Governor Mike DeWine said he wants to implement more uniform training for police departments across the state.

“Police training in the state of Ohio is not equal,” Gov. DeWine said. 

Gov. Dewine feels that big city police departments are excellently trained - but when you get to the smaller departments they don't have the resources for the training needed. He is proposing the state build a scenario-based training facility that all agencies can send their officers to. 

“You lessen the odds of something bad happening when you have that training,” Gov. DeWine said. 

The idea for more uniform training comes after a video surfaced from July 4 when a Circleville K9 handler released his canine on a suspect that was surrendering with his hands up at a traffic stop. Police tried to pull over Jadarrius Rose, 23, of Memphis, Tennessee, who was driving a commercial semitruck that was missing a mudflap and failed to halt for an inspection. After eventually stopping Rose initially refused to get out of the truck and later defied instructions to get on the ground, according to the Highway Patrol incident report and the body cam video.

Marc Peluso, a K9 dog trainer and Ohio Police officer said it's easy for people to judge what’s happening in a video posted online - but when it's happening in real time the officer needs to make a split second decision.

“We don’t get to sit back, recharge and make a very spread out timeline decision and say ‘yeah we could do this, this might be better.” No, it’s a now decision,” he said. 

DeWine feels what happened in Circleville should give people incentive to make sure police training is uniform. 

Several departments we spoke to in the Mahoning Valley feel like they have adequate training and would welcome even more on top of that -  but what it comes down to is time and money. 

“Right now we’re a few men short,” John Norman, Girard Police Chief said. “You can’t get the whole department to train at one time … Here we can only take 2 or 3. You're taking them out and you're training them for 2, 3 days.”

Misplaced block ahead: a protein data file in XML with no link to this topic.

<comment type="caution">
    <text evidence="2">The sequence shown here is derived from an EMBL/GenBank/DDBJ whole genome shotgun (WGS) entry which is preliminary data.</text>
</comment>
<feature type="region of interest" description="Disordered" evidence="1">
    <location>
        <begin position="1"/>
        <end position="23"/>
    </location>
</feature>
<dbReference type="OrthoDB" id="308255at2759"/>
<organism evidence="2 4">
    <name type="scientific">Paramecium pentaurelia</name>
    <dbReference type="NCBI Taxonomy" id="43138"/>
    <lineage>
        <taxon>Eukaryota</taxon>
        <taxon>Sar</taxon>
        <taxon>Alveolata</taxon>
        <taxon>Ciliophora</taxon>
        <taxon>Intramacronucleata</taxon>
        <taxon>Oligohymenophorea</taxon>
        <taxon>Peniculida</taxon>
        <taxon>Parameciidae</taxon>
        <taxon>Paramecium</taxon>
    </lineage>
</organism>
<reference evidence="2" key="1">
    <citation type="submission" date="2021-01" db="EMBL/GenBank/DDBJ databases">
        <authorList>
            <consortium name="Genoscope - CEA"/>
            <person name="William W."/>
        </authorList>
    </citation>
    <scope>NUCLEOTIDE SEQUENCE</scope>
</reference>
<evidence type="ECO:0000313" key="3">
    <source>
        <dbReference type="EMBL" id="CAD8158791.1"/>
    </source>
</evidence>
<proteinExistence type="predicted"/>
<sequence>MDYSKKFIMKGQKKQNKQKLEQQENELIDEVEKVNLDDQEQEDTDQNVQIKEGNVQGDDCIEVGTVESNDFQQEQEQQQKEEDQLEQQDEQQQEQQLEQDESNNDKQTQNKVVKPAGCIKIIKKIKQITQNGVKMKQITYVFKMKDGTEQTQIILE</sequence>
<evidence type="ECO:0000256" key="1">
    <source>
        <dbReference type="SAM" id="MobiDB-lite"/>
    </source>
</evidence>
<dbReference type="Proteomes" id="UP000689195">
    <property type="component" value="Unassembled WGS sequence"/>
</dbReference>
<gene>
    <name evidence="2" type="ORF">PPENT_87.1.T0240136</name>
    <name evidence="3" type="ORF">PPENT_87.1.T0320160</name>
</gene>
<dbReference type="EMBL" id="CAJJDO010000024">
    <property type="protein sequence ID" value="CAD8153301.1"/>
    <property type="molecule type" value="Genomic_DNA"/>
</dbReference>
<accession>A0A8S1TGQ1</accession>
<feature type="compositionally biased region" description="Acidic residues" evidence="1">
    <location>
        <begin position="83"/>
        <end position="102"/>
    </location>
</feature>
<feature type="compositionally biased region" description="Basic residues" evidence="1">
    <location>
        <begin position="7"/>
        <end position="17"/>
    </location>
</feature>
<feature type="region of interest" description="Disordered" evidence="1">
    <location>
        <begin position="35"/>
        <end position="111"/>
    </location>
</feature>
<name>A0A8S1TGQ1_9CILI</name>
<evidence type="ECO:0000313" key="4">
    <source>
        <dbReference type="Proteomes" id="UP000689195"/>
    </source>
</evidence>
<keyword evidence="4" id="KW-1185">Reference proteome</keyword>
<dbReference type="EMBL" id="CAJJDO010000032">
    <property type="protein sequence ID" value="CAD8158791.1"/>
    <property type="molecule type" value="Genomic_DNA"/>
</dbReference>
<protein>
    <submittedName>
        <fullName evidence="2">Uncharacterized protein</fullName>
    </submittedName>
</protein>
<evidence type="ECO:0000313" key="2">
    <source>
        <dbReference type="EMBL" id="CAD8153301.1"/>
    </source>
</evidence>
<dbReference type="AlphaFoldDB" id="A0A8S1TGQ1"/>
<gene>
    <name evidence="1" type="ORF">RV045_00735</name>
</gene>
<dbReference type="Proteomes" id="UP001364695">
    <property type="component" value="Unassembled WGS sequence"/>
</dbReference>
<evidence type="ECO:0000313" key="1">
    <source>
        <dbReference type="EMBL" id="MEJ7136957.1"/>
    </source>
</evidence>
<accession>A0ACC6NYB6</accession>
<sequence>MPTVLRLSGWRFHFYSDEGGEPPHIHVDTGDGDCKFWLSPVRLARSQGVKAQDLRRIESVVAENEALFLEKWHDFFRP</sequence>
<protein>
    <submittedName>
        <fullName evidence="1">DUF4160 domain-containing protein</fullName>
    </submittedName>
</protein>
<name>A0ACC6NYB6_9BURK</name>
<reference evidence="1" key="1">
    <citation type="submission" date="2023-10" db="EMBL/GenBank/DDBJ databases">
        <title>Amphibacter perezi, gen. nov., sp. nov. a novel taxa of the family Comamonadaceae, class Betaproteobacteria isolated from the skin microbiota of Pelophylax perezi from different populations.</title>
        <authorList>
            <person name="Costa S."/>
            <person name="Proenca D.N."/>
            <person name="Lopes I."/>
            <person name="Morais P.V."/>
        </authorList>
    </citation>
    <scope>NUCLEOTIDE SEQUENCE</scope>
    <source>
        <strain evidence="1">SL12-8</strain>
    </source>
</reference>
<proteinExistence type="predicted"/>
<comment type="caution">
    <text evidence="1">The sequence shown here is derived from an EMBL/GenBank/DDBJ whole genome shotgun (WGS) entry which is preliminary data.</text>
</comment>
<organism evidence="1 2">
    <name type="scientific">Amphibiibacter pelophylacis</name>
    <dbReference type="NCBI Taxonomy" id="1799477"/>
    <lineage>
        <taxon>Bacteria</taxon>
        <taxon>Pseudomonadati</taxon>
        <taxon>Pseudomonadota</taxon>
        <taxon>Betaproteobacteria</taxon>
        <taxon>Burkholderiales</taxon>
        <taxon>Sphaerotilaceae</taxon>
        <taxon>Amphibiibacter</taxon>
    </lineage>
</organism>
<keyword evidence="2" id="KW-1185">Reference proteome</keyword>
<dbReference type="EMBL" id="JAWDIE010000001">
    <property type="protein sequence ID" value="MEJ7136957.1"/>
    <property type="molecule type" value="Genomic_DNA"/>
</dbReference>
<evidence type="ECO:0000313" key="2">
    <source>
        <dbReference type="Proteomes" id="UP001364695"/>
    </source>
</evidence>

Local police officers are already trained on several things like firearms, domestic violence situations, building clearing and more - all possible situations an officer might have to encounter on duty. 

“It’s always a great thing to have so that way you can go through muscle memory and remember ‘ok well I just did this so I will be able to be applied to a real life scenario’ which helps every officer and suspect,” Pelusl said about training. 

K9 units in Ohio all have to meet Ohio Peace Officer Training Academy standards. Peluso said handlers are trained to not send in their dog if the suspect is surrendering but added he doesn’t know what the Circleville K9 handler was dealing with in the moment.

“The dog did its job the way it was trained, to bite a suspect when given a command but that doesn’t mean that dog should’ve been deployed necessarily but who knows if that K9 officer was hearing the state highway (patrolmen) say do not deploy your dog,” Peluso said.

He doesn’t feel there is any lack of training for police in our area but said more always helps. 

“Any training is going to be beneficial so I think that if you add more training you're always going to have a better outcome,” Peluso said. 

Chief Norman recognizes his department might not have the exact same training as big city departments as DeWine said in his statement. 

“We don’t go through homicides like a bigger city does but I think all that training helps in case you get one,” Chief Norman said. “It’s worth it but we gotta get time, officers and money all together.”

Gov. DeWine will include his idea of a state police training facility in the capitol budget proposal to the Ohio legislature.